Organized chaos. Well, mostly organized, chaos.
That pretty well describes the process of bringing you "Football Frenzy" every Friday night during the football season.
A high school football show had long been a dream of mine since i took over as sports director in 1984. It wasn't until the station underwent a dramatic expansion during the 1990's in both personnel, and equipment, that it became possible.
Now on most football Friday's we will have anywhere from four to six videographers (shooters) traveling all over the Mid Ohio Valley to bring you high school football action of your favorite schools.
We try to give shooters two game assignments, based on their geographic locations. So a shooter might hit the first half of a Williamstown Yellowjacket home game, and the second half a Marietta Tigers home game. Other natural assignments include St.Marys-Frontier; Fort Frye-Waterford, PHS-South, etc.
Our shooters vary from week to week. They include people you would know, like myself and many of our on air talent. One of our best shooters is Roger Sheppard. He has to be the only TV station General Manager in the country out shooting video on Friday night.
There's nothing like being down on the field shooting a high school football game. You can feel the excitement of the players and the crowd. You are right up where the action is, and when you get a great shot of a great play, your are just as pumped as the players. I've been asked who I root for when I'm at games. I root for great highlights. Spectacular plays that come my way, and I know will make the viewers say "Wow!".
Once the games are over, the hard work really begins. Everybody descends on the station roughly at about the same time to edit the video and write the highlight shot sheets.
In the old days, when we shot on tape, it would be a real zoo. You would have 4 or 5 shooters, and only 3 edit bays. And with the clock ticking away to an 11:15pm start time, it was a nerve wracking wait for your turn to edit. Many times a game story would still be in the editing process, after Football Frenzy had already begun.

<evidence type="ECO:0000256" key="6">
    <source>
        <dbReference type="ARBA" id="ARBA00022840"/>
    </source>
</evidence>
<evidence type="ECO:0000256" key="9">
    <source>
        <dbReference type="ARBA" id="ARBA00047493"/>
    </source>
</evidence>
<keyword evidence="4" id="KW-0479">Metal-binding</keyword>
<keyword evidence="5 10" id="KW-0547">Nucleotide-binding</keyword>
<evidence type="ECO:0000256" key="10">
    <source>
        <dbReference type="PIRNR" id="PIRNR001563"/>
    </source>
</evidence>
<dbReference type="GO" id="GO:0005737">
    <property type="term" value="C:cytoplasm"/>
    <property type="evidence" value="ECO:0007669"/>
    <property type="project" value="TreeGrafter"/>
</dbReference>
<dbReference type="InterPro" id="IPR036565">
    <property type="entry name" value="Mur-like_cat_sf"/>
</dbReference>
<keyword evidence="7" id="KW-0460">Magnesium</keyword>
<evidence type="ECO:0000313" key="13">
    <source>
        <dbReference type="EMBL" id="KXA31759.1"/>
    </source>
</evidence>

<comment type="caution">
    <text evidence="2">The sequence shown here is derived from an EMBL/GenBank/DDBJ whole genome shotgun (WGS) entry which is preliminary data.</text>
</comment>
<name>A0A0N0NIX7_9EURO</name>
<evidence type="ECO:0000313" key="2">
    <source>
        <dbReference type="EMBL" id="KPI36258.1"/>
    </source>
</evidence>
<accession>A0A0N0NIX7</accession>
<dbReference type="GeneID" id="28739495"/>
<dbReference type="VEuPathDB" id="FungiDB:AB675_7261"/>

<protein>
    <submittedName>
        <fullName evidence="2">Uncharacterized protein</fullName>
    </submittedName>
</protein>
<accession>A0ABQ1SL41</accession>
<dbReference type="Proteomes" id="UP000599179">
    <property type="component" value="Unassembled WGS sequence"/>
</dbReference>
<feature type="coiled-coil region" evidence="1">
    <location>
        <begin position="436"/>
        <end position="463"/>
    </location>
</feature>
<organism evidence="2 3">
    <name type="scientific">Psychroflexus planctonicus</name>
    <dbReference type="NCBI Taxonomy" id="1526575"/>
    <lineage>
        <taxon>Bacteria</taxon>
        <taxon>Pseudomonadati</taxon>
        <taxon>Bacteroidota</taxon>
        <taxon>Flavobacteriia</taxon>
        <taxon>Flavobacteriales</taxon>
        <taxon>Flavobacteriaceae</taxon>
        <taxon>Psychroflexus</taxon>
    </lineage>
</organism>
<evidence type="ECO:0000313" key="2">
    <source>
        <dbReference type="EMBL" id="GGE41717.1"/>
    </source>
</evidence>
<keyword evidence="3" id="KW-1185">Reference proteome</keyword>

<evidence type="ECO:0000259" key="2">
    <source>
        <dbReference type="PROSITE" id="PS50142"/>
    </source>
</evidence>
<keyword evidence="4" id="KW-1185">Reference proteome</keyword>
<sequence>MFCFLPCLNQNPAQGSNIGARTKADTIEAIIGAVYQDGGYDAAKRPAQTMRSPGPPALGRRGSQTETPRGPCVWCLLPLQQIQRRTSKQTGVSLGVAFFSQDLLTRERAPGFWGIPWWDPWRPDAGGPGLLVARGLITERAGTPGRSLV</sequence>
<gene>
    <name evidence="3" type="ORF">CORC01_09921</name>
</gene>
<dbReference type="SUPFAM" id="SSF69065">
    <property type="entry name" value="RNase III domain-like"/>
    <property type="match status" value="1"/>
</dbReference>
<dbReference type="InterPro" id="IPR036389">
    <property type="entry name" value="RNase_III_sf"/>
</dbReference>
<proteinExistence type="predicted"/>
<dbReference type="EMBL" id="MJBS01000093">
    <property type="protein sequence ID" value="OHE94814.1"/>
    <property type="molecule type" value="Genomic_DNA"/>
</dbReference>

These days we shoot with tape-less Sony XD camera. We come back to the station and ingest a computer disc into a server. A non-linear editing system has been installed on all the newsroom computers. So essentially, everybody has their own edit bay at their desk.
While the editing is going on, the phones (hopefully) are ringing off the hook with schools calling in the scores of their games. We ask the coaches to call in every game, home and away. We also ask for key stats, and information on game breaking plays. Since it is not possible to have a reporter dedicated to cover every game of ever team in our area, We absolutely rely on the coaches to call in the results of their games. If we don't hear from a team, we'll do everything we can to track down the score. But if you don't see your team's score, it's because we haven't heard from them.
While the newsroom is working on it's Football Frenzy responsibilities, the Control Room is also gearing up for the show. Jim, our graphics operator, is updating the ticker you see at the bottom of the screen. Jason, the director, is working with the script, blocking out the shots, and setting up the switcher. While Zach, our studio coordinator, is preparing the Football Frenzy set and setting up the camera shots.
Then at 11:15 on Friday nights, ready or not, here we go with Football Frenzy. In many ways, doing the show is the easiest part. You get into a flow, the adrenaline is pumping, and it's just plain fun. The show seems to fly by, and before you know it we're signing off for another week.
This year, I have a new co-host for Football Frenzy. Lauren Sisler comes to us from a Roanoke Virginia TV station. She loves sports, especially high school football, and I'm looking forward to working with her.
Every Friday will be an adventure, with new stories to tell, and highlights to hone. Every week, out of chaos comes.... Frenzy.